How a Social Organization Planted Joy and Hope in Lives of Countless Rural Women

womenemployment - Sakshi Post

The ongoing pandemic has expanded and amplified preexisting fault lines like unemployment, social well as economic inequities that have long gone unaddressed all over the world.

 In India, one social organization however continued to work hard to bring some good cheer to rural women who have suffered inordinately due to reverse migration and depleting employment opportunities. While planting millions of trees across the length and the breadth of the country, also made rural populations happier as every single afforestation project provided them with gainful employment. Here are a few stories that demonstrate how  planted some much-needed hope in the lives of rural women.

Hansidevi from Nathwakhana

When was planting trees via their extensive  Uttarakhand Project, Hansidevi was roped in to initiate a nursery of over 1500 saplings at her home and soon the financial returns began to flow in. Not just that, her produce on maturity will provide her with fodder for her buffaloes and save an annual expense of over Rs.15000 per year. She will also be earning an additional income from fruits and flowers. She continues to enthusiastically learn about the environmental benefits of planting trees and how they will oxygenate the air, curtail soil erosion and create a protective bio-fencing against wildlife intrusions.

Such is her commitment to her nursery that she valiantly battled a recent forest fire to protect her saplings and does not regret losing her hair in the scorching blaze! She says, “I will now continue to nurture my dreams against all odds.”

Maala  from Veepperi

Mala became an intrinsic part of's Tamil Nadu Project. Hailing from  Veepperi village, Maala is part of the Irula tribe and has faced acute economic distress all her life.  She says, “Till now, our tribe has lived with disparities in all areas and nobody has helped us really. But then many women from the tribe, including myself,  gained a livelihood opportunity by planting saplings which we were told were beneficial in more ways than one.” Indigenous varieties like amla,  guava, jackfruit are not only rich in nutrients but also help in generating a sustainable income.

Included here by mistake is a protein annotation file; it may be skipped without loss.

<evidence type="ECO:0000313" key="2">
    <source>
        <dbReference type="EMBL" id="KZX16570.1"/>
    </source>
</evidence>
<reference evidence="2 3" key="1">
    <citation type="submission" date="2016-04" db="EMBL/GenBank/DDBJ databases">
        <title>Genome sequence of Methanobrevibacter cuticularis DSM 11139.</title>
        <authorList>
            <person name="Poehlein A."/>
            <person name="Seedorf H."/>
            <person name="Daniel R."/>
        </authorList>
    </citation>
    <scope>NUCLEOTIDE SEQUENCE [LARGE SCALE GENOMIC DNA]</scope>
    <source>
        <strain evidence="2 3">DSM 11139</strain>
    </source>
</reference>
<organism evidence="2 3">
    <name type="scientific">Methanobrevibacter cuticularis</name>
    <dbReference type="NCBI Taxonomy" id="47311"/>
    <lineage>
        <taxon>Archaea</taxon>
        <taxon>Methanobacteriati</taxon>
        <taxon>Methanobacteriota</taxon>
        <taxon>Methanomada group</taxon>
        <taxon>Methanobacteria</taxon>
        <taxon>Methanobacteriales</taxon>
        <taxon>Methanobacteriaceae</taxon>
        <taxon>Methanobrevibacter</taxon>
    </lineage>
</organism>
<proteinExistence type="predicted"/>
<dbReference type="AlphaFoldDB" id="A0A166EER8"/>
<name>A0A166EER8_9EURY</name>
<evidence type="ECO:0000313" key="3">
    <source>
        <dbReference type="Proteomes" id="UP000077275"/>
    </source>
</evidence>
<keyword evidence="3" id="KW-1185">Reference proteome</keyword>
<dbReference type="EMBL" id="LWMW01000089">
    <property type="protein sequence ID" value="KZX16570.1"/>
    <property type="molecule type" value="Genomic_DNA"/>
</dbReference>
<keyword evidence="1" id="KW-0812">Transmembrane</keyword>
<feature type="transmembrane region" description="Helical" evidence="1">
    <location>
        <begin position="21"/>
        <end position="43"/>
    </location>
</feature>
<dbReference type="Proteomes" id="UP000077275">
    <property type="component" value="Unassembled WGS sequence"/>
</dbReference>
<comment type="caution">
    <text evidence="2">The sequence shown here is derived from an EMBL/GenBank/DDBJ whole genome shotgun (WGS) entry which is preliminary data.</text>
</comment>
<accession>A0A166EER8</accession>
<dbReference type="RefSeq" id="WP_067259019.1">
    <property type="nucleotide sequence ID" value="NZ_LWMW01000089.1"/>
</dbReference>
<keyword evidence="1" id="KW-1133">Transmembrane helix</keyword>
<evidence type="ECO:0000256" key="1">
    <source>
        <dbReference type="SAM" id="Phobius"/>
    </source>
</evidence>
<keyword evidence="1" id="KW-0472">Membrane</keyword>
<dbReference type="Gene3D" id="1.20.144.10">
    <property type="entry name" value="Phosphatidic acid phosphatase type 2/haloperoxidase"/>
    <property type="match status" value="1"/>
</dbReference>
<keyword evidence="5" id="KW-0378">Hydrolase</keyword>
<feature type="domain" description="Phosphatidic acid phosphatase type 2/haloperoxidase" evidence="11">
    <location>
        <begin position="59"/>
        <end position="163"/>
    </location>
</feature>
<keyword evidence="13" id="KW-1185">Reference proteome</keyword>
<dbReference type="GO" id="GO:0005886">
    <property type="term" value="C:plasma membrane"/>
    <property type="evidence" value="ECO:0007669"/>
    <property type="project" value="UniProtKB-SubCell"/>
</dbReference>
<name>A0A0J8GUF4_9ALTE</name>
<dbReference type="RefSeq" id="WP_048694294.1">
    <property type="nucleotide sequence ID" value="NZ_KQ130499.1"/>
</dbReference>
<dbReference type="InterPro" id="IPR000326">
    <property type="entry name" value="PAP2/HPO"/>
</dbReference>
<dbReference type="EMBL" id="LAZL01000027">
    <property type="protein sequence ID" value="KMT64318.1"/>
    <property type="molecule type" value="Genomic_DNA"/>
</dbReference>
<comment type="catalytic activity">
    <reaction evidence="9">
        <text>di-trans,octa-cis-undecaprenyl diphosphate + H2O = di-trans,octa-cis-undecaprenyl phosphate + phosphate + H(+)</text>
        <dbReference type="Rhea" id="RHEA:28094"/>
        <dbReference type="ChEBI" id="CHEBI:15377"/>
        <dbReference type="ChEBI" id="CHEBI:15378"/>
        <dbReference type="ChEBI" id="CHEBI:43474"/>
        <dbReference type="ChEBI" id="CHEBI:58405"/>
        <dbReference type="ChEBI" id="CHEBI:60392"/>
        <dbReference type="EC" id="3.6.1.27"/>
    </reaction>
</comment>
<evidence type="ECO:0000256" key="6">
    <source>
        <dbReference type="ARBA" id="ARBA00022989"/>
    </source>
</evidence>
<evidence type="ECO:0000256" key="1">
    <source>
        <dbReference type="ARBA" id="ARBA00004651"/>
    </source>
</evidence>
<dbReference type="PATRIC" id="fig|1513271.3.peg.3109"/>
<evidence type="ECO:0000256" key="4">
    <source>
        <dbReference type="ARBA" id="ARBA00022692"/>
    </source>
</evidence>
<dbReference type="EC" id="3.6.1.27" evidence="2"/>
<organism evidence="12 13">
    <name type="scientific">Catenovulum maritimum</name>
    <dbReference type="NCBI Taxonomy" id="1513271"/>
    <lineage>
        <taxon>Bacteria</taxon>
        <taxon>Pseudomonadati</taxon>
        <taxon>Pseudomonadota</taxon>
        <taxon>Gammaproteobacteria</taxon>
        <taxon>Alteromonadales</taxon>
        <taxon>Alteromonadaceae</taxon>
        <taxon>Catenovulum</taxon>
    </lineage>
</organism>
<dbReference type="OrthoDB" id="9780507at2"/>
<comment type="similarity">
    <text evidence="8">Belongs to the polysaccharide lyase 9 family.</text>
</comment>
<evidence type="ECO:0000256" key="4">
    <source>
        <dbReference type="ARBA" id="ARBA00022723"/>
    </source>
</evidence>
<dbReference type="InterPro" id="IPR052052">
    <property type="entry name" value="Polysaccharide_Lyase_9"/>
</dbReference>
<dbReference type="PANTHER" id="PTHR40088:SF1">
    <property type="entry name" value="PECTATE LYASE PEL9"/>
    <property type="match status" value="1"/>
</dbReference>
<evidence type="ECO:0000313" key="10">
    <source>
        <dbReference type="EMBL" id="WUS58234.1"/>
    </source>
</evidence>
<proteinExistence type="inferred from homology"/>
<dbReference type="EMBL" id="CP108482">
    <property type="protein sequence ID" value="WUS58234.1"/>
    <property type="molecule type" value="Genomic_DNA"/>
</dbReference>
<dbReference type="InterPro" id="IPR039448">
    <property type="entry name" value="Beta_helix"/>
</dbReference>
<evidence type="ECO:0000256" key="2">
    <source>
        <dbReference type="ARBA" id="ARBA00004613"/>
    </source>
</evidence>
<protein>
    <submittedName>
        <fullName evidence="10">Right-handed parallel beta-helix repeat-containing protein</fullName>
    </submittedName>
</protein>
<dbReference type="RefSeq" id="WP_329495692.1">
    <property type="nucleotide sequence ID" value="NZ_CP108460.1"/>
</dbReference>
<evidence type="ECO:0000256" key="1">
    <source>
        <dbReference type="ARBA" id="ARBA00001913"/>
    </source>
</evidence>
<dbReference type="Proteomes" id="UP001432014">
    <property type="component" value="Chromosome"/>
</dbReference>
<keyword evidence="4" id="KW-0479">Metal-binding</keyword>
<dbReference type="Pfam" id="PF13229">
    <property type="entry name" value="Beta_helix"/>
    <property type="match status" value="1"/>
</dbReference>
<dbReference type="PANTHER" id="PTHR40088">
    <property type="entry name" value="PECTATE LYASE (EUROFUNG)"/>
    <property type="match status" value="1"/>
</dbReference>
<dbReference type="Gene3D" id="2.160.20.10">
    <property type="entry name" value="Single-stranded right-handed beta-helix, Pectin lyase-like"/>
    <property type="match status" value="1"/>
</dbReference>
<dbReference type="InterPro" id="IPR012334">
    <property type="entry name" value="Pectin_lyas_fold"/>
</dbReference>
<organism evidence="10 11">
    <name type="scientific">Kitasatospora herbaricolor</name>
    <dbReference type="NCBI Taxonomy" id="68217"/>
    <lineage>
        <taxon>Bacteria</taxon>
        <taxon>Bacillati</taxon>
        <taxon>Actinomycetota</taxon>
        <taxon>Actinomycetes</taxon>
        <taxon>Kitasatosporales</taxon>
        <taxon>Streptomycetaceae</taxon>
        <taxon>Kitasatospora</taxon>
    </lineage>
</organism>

Maala says, “Planting these trees is also good for future generations and for the environment because they will sustain local biodiversity, provide greenery and maintain the ecological balance of our region.”  

Surbali Singh from Laylam Tola Chardungri

Surbali Singh,  joined's Jharkhand Project from the village of Laylam Tola Chardungri. She hails from a large family of seven and initially, it was tough to earn enough to provide sufficiently for every member of the family. She says, “Then my husband and I joined the plantation project initiated by and life took a turn for the better.”

The two also constructed a nursery and participated in tasks such as pit digging, sapling transportation, and plantation. Surbali is now confident of not just ably supporting her family but also knowing that the plantation activities would benefit the villagers in a variety of ways and will help them enhance their quality of life.

Meera Bai from Bardiya

Meera Bai hails from Bardiya, Pratapgarh, and joined's  Rajasthan Project. She is a mother of two and along with her husband was hoping to augment the family income when the opportunity to engage in plantation activities empowered her financially. She says, “This year is a happier one as now we can provide for our family in a much better way.” What makes Meera happiest is that she no longer needs to only confine herself to domestic duties and can offer additional sustenance to the children and satisfy the family's other daily needs with her earnings.

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